US20050108534 *Nov 19, 2003May 19, 2005Bajikar Sundeep M.Providing services to an open platform implementing subscriber identity module (SIM) capabilities
Referenced by
Citing PatentFiling datePublication dateApplicantTitle
US7861308Nov 28, 2005Dec 28, 2010Sony CorporationDigital rights management using trusted time
US7991932Apr 13, 2007Aug 2, 2011Hewlett-Packard Development Company, L.P.Firmware and/or a chipset determination of state of computer system to set chipset mode
US8064605Sep 27, 2007Nov 22, 2011Intel CorporationMethods and apparatus for providing upgradeable key bindings for trusted platform modules
US8068613Nov 29, 2011Intel CorporationMethod and apparatus for remotely provisioning software-based security coprocessors
US8108668 *Jun 26, 2006Jan 31, 2012Intel CorporationAssociating a multi-context trusted platform module with distributed platforms
US8145910 *Feb 29, 2008Mar 27, 2012Adobe Systems IncorporatedSystem and method to enforce collaboration rules for timestamps of a collaboration event
US8171287 *Mar 10, 2005May 1, 2012DNABOLT, IncAccess control system for information services based on a hardware and software signature of a requesting device
US8239961Oct 22, 2010Aug 7, 2012Sony CorporationDigital rights management using trusted time
US8332930 *Jul 17, 2007Dec 11, 2012Hewlett-Packard Development Company, L.P.Secure use of user secrets on a computing platform
US8479017Jun 21, 2010Jul 2, 2013Intel CorporationSystem and method for N-ary locality in a security co-processor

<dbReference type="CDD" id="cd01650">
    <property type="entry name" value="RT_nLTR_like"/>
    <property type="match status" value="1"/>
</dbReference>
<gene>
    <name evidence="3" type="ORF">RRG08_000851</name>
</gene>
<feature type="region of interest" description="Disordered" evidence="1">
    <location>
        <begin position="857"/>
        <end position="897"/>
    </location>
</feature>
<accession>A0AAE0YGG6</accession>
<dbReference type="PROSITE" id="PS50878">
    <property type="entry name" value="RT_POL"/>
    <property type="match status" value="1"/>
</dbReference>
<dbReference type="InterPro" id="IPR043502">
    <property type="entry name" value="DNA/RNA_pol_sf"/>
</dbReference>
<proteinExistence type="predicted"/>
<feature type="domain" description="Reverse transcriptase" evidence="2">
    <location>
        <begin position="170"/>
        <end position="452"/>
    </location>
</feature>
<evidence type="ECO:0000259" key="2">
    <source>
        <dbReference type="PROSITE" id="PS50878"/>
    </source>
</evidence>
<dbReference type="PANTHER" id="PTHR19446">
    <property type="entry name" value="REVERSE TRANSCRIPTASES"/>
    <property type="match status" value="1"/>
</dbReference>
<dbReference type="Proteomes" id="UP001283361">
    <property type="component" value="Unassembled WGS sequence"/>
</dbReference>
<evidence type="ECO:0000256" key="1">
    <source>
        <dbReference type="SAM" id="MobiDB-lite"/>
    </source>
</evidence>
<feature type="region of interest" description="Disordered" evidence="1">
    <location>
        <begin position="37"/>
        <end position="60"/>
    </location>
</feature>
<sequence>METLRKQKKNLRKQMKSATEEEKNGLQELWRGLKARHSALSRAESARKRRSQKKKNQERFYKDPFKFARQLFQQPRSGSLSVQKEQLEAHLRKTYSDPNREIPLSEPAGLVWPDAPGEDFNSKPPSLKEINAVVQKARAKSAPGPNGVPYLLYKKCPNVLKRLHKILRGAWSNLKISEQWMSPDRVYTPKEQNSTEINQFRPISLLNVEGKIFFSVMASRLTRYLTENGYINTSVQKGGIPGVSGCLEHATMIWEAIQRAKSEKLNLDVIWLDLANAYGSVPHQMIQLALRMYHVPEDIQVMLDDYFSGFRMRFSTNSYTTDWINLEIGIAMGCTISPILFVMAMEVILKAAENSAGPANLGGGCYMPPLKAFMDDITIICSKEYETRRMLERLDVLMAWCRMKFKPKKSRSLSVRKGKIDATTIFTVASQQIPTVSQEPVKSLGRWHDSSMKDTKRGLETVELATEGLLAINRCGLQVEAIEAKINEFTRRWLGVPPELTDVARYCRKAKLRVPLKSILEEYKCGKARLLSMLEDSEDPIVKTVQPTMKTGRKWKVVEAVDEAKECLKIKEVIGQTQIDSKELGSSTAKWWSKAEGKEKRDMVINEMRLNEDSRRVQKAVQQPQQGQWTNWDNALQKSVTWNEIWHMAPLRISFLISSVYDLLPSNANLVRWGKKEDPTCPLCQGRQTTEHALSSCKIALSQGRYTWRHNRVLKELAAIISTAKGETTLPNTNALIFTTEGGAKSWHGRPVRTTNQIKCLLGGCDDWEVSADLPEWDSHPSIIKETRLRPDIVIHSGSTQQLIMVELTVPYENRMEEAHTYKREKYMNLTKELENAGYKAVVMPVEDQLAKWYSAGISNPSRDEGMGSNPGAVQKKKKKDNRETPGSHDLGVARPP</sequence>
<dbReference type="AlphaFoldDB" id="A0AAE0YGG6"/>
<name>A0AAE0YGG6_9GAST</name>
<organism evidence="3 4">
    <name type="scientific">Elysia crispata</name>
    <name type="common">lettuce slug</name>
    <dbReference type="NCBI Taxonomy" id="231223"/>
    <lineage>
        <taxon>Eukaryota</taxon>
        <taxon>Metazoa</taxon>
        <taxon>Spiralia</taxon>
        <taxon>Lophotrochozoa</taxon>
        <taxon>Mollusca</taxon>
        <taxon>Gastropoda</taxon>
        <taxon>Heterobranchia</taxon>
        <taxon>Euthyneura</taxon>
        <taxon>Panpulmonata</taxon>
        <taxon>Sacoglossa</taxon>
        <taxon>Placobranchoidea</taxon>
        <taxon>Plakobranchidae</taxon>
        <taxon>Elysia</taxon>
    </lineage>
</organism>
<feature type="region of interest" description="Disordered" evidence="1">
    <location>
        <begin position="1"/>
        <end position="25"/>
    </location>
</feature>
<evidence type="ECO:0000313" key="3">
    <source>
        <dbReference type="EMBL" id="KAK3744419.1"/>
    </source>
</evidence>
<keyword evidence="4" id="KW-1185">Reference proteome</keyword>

US8565437Oct 5, 2011Oct 22, 2013Intel CorporationMethod and apparatus for remotely provisioning software-based security coprocessors
US8595483Dec 19, 2011Nov 26, 2013Intel CorporationAssociating a multi-context trusted platform module with distributed platforms
US8953806Sep 27, 2013Feb 10, 2015Intel CorporationMethod and apparatus for remotely provisioning software-based security coprocessors
US8953807Dec 26, 2013Feb 10, 2015Intel CorporationMethod and apparatus for remotely provisioning software-based security coprocessors
US8955039Sep 12, 2012Feb 10, 2015Intel CorporationMobile platform with sensor data security
US9112705 *Jan 30, 2007Aug 18, 2015Nec CorporationID system and program, and ID method
US20100011219 *Jul 17, 2007Jan 14, 2010Hewlett-Packard Development Company, L.P.Secure Use of User Secrets on a Computing Platform
US20100250949 *Sep 30, 2010Torino Maria EGeneration, requesting, and/or reception, at least in part, of token
US20100287369 *Jan 30, 2007Nov 11, 2010Nec CorporationId system and program, and id method
US20130185645 *Jan 18, 2012Jul 18, 2013International Business Machines CorporationDetermining repeat website users via browser uniqueness tracking
EP2397959A1 *Jun 8, 2011Dec 21, 2011Intel CorporationSystem and method for N-ary locality in a security co-processor
WO2014043056A1 *Sep 10, 2013Mar 20, 2014Intel CorporationMobile platform with sensor data security
Classifications
U.S. Classification235/10
International ClassificationG06Q20/00, G06F21/00
Cooperative ClassificationG06F21/57, G06F2221/2151, G06Q20/389, G06F21/725, G06Q20/00, G06F2221/2153
European ClassificationG06F21/57, G06F21/72A, G06Q20/389, G06Q20/00
Legal Events
DateCodeEventDescription
Dec 22, 2003ASAssignment
Owner name: INTEL CORPORATION, CALIFORNIA
Free format text: ASSIGNMENT OF ASSIGNORS INTEREST;ASSIGNOR:BAJIKAR, SUNDEEP M.;REEL/FRAME:014841/0521
Effective date: 20031219